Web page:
When selecting green flooring, it means paying attention to:
- How the flooring is manufactured
- Where the resources come from
- What production looks like
- How the manufacturer approaches eco-friendly processes
- The impact of the flooring once it’s brought into your home
Bamboo flooring is an excellent example of green flooring. It’s environmentally friendly because of how fast it grows. A bamboo grove can yield 20 times more timber than trees in the same location. It will also release 35 percent more oxygen in the process. And all of that can occur without the use of fertilizers and pesticides.
What to look for in green flooring choices
Before you start looking for the right flooring choice for your home, it’s important to define exactly what to look for in an eco-friendly option.
First, start with the manufacturing process used to create the flooring before it ever winds up on the retailers’ shelves. You’re looking for an option that offers natural and renewable resources.
This can be subjective, depending on your goals and desires. Bamboo is eco-friendly in that a single bamboo tree can be harvested in three to five years. Compare that to a standard tree used in hardwood flooring production, requiring 40 to 60 years before harvesting.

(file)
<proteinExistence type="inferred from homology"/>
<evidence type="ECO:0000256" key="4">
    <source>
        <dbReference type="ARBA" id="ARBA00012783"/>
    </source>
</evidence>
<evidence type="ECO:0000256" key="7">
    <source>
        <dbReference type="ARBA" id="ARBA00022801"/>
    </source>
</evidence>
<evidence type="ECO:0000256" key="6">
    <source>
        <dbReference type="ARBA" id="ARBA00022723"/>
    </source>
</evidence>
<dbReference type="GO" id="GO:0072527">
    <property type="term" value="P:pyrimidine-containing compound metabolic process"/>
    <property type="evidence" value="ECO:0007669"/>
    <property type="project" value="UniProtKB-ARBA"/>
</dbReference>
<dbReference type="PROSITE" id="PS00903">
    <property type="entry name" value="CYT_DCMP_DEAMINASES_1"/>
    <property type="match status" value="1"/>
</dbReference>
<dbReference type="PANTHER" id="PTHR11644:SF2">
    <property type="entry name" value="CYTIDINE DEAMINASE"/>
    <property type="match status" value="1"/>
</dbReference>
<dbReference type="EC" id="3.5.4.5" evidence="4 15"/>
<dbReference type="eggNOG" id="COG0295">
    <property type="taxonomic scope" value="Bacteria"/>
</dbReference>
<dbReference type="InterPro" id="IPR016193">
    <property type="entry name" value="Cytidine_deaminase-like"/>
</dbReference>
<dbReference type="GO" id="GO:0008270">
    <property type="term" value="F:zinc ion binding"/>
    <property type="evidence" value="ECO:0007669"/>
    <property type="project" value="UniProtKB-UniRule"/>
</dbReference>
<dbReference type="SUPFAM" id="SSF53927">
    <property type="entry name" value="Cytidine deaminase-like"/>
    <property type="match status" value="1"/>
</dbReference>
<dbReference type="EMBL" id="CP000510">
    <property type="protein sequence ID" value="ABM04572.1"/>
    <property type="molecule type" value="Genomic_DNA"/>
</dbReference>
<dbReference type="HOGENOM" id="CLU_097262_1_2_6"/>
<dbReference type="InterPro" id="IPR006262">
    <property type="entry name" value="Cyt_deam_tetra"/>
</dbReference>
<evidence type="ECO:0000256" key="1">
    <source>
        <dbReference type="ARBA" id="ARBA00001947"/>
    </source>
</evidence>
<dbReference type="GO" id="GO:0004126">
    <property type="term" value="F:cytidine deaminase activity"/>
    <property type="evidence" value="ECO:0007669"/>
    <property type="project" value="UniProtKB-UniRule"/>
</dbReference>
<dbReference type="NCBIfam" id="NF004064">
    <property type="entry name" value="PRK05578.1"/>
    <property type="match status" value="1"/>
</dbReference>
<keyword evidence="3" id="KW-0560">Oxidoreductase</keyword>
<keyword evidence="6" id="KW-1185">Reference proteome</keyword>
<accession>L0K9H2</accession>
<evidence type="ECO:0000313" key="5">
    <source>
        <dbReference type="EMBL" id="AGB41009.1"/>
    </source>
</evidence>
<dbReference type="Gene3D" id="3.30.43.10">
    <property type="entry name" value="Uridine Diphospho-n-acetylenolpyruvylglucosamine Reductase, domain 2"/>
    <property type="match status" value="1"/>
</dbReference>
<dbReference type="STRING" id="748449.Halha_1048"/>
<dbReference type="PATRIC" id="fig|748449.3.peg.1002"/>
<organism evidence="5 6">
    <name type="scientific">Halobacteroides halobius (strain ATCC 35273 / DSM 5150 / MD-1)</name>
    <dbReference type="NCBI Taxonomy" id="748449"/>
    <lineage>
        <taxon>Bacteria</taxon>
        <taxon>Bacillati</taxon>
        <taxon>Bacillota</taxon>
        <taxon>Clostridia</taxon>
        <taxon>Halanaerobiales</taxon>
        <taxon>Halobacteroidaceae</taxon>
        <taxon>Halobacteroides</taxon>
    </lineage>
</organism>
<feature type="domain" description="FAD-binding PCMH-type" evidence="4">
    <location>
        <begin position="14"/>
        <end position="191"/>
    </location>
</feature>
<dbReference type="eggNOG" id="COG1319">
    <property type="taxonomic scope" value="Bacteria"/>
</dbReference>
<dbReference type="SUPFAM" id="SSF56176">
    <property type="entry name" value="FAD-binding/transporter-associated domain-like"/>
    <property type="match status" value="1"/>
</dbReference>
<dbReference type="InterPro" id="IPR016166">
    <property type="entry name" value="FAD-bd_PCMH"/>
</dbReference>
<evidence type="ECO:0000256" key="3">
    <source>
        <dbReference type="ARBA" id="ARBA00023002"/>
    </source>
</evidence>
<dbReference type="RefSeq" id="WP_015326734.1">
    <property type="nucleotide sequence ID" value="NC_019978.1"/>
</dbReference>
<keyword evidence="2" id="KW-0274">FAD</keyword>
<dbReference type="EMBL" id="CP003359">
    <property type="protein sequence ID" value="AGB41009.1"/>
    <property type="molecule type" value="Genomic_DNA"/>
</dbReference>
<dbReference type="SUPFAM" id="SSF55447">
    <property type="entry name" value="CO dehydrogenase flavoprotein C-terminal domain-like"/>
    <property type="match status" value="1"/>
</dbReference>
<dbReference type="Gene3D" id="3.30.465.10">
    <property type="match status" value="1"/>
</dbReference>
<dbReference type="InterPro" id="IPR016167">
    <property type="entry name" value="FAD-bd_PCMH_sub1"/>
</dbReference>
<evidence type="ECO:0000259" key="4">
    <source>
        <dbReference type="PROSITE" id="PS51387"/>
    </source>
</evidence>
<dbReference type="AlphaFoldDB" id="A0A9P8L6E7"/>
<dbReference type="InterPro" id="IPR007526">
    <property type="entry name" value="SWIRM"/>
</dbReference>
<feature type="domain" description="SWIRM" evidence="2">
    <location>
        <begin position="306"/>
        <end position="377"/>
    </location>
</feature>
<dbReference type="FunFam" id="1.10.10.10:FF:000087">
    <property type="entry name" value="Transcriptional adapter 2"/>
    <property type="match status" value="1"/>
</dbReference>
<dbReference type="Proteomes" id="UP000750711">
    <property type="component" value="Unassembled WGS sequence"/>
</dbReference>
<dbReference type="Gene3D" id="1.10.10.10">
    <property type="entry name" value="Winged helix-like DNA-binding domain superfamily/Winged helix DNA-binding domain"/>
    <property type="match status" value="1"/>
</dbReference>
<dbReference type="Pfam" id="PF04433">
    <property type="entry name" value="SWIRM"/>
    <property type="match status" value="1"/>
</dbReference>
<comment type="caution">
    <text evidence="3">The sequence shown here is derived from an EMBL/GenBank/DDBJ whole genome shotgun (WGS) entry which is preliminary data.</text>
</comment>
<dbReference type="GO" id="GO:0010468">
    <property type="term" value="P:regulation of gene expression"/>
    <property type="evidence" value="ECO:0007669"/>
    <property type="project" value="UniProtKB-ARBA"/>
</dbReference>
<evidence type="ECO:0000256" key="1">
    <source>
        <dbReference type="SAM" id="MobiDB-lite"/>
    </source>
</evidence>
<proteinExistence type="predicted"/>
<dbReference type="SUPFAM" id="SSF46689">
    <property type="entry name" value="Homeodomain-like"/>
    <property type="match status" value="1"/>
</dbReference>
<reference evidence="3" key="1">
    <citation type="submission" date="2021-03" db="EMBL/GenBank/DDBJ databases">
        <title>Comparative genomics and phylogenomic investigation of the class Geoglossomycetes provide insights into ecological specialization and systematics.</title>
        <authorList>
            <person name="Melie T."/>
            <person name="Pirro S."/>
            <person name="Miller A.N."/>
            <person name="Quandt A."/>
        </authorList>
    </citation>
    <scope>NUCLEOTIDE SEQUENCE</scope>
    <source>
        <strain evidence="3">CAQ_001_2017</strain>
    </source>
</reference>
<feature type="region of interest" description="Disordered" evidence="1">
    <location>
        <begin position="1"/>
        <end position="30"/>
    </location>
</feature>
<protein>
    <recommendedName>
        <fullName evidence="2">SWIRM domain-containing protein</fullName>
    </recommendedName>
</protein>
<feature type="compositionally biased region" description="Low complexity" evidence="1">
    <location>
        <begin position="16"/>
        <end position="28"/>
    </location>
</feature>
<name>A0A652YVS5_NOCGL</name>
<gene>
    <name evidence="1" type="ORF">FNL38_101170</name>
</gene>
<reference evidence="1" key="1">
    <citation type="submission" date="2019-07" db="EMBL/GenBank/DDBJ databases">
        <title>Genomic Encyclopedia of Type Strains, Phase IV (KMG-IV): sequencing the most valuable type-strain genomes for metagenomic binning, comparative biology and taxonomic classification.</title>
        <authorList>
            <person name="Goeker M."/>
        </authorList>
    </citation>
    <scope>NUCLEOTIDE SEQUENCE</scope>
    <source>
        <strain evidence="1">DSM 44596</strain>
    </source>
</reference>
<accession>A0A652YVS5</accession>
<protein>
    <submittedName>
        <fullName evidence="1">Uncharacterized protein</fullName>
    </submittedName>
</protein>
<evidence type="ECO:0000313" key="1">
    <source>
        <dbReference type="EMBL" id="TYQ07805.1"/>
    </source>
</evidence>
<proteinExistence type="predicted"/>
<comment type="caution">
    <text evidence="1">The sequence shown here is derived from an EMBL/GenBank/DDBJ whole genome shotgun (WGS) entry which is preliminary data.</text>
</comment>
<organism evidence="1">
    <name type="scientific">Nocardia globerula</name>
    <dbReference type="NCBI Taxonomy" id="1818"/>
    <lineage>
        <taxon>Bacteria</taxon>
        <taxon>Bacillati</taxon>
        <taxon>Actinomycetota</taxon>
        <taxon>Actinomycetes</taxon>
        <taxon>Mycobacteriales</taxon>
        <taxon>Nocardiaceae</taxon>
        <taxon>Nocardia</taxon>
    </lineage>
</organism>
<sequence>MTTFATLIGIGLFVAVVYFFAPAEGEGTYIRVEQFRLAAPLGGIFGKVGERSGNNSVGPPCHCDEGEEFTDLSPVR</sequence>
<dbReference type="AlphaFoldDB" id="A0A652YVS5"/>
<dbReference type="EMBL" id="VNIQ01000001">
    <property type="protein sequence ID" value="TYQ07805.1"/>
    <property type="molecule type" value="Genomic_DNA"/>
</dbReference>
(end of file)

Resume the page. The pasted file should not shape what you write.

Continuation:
That doesn’t make one ultimately better than the other. It still requires research on your part to determine ethical practices all around. Trees used for hardwood flooring can be sustainable if the manufacturer cares about the process. The Forest Stewardship Council (FSC) is a certification program that ensures wood is harvested legally and sustainably. It certifies the wood comes from responsibly-managed forests. That gives you knowledge of knowing you’re selecting a manufacturer that cares about the process, and gives you a product that will stand the test of time.
Next, pay attention to the life cycle of the flooring you’re installing. Even if you install a floor made from natural materials, if it needs replacing every few years, or requires unhealthy practices for installation or removal, it can fall off the sustainable list.